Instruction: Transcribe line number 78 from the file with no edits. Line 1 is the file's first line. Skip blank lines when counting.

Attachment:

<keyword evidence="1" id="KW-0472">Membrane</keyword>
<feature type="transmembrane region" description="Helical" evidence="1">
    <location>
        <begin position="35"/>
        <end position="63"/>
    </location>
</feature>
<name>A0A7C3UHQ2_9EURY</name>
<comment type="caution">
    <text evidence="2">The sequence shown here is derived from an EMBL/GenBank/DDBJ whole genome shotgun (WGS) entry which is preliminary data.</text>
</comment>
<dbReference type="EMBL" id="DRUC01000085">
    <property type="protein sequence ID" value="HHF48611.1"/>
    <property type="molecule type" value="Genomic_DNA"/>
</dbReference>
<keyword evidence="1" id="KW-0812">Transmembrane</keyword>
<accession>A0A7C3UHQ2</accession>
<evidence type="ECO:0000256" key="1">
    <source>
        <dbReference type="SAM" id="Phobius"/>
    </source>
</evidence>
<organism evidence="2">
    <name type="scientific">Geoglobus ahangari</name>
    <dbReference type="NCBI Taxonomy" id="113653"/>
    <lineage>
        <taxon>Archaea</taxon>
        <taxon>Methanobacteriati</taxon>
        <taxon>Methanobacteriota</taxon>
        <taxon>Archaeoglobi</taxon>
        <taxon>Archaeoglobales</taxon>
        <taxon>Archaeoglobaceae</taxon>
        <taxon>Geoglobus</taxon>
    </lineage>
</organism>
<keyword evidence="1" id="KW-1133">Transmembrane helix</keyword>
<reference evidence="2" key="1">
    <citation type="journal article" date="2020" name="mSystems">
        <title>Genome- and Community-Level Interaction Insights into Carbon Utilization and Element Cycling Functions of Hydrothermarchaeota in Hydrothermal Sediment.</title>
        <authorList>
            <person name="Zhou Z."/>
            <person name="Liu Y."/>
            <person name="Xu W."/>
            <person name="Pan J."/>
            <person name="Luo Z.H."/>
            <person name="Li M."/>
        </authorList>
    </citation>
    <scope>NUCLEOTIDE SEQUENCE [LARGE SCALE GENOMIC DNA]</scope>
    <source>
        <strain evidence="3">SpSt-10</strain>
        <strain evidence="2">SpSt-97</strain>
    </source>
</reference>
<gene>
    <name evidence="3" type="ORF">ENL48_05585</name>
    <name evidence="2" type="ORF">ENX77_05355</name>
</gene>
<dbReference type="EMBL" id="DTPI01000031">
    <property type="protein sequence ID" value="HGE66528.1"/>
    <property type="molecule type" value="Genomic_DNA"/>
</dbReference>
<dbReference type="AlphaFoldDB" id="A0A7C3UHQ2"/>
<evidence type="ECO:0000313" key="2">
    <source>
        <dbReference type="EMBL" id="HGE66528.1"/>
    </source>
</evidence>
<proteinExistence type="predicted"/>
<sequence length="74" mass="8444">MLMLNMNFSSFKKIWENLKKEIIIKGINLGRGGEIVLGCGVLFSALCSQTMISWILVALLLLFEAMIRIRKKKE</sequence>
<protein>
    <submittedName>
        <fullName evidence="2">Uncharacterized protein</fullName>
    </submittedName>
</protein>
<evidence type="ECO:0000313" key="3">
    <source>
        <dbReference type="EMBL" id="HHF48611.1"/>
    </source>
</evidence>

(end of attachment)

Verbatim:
        <dbReference type="EMBL" id="HHF48611.1"/>